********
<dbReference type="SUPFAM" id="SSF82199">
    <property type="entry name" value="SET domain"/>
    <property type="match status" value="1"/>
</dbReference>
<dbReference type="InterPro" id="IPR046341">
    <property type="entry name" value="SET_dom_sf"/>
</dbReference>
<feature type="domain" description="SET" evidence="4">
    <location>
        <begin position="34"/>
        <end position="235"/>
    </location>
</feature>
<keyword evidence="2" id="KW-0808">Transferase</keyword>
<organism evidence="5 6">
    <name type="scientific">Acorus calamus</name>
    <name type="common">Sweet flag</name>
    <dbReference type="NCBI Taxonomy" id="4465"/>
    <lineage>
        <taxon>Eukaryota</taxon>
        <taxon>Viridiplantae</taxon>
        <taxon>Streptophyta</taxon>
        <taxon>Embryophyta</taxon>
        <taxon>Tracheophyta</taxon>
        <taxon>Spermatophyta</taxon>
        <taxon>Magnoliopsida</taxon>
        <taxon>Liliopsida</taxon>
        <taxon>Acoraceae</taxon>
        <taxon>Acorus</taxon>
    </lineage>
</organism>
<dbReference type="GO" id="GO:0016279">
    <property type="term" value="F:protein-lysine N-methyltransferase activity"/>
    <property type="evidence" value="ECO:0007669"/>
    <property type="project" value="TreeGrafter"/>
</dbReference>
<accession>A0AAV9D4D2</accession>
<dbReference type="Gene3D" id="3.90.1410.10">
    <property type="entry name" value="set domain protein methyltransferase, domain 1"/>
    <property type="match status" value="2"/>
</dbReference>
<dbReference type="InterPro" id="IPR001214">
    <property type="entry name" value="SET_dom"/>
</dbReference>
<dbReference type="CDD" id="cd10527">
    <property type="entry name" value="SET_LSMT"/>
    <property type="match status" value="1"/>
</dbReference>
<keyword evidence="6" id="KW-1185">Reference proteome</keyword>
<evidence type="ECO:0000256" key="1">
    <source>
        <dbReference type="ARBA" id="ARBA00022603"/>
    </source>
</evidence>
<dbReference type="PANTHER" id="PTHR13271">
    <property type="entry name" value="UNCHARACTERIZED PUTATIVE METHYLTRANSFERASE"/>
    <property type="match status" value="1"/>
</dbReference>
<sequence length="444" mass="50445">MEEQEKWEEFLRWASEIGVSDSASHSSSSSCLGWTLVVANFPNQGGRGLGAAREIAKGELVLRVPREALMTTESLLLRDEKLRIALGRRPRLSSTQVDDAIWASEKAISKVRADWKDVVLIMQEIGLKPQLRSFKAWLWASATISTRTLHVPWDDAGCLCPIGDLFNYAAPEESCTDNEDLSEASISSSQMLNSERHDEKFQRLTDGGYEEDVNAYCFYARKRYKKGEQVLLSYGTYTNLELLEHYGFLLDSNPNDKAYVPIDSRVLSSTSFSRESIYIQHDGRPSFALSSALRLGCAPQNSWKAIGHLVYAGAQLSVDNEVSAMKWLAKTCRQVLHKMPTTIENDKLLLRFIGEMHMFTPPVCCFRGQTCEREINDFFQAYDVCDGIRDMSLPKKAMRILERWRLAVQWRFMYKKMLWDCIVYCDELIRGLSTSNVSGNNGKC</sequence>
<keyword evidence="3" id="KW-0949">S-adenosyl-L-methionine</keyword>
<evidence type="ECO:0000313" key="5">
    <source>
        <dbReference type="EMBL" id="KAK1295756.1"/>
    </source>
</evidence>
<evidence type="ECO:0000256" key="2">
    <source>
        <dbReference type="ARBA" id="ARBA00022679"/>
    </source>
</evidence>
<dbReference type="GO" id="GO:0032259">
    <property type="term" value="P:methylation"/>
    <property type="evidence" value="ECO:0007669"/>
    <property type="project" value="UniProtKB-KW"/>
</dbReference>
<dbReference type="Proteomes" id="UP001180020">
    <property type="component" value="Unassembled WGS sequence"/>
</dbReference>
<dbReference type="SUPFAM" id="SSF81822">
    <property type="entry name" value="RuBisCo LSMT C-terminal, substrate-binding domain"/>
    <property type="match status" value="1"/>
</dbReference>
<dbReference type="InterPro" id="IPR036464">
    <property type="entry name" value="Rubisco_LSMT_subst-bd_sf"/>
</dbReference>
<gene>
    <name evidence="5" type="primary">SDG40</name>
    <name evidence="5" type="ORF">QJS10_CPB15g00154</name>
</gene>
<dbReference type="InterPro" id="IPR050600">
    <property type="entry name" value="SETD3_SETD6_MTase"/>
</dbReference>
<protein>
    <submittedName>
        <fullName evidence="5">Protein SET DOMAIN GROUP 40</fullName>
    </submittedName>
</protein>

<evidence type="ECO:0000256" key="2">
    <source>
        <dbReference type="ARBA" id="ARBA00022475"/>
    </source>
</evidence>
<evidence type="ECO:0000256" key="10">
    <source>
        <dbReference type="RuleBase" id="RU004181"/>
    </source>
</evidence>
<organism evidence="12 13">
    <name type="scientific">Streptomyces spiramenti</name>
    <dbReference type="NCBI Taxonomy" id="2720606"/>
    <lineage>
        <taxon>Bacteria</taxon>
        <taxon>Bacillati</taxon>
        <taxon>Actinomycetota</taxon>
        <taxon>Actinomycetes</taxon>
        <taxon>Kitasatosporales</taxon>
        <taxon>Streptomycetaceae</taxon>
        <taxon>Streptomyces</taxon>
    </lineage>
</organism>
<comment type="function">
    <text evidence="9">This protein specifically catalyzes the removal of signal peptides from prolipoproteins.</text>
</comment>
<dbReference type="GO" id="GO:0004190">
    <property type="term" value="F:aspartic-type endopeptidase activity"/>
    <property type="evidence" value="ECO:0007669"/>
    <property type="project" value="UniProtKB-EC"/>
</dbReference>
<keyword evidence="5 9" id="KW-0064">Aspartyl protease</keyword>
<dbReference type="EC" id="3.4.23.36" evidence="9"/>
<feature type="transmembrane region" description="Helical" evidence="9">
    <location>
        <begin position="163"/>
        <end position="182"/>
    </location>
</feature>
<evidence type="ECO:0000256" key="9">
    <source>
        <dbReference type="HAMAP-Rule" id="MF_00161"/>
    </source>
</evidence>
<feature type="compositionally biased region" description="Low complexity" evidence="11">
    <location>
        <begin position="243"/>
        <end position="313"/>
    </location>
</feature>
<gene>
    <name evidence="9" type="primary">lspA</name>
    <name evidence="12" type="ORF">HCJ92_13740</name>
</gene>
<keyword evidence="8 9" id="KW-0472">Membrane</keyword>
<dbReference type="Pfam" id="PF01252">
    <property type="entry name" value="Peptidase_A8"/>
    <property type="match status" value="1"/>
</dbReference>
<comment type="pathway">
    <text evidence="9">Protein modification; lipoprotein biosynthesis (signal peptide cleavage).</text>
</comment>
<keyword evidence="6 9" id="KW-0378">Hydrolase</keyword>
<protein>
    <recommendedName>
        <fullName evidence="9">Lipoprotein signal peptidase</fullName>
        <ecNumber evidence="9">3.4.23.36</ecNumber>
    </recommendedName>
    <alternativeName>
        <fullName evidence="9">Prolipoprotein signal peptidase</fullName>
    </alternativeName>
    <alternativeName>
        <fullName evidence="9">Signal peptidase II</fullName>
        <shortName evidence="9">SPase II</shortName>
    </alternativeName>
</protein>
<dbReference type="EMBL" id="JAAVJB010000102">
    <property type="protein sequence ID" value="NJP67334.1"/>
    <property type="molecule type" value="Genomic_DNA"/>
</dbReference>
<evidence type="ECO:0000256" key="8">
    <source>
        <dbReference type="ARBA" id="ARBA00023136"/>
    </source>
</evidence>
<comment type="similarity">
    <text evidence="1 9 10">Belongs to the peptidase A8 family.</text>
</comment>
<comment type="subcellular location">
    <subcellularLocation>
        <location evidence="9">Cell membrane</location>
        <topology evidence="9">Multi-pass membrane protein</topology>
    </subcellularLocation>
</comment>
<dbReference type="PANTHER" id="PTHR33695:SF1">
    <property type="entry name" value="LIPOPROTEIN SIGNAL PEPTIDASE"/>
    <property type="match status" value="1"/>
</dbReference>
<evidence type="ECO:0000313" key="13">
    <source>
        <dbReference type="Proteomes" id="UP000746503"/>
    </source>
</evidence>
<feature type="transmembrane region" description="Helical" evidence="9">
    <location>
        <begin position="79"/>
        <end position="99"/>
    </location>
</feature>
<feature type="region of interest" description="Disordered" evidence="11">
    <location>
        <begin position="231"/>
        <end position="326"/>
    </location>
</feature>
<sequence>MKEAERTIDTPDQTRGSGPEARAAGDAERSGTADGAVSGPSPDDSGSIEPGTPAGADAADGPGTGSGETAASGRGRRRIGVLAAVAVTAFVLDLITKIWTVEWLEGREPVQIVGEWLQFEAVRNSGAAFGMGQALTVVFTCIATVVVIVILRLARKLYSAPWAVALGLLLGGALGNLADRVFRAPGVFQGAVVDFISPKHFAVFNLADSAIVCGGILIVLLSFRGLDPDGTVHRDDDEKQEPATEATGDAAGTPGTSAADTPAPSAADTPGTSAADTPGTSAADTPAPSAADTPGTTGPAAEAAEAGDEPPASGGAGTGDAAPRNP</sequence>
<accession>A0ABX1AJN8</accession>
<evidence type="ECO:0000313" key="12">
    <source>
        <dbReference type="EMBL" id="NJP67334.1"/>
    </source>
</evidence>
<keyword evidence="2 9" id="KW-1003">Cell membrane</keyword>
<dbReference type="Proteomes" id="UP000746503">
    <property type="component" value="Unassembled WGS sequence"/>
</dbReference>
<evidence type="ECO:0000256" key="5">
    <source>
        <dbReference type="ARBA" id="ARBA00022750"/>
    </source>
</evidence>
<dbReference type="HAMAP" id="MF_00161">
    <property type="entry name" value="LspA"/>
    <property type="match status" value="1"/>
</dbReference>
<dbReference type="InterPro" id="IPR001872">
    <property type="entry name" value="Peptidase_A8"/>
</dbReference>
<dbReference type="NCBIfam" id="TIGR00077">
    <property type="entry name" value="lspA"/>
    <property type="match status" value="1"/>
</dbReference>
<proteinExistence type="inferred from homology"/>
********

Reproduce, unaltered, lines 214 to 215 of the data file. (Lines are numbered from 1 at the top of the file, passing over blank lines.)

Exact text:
<accession>A0ABX1AJN8</accession>
<evidence type="ECO:0000313" key="12">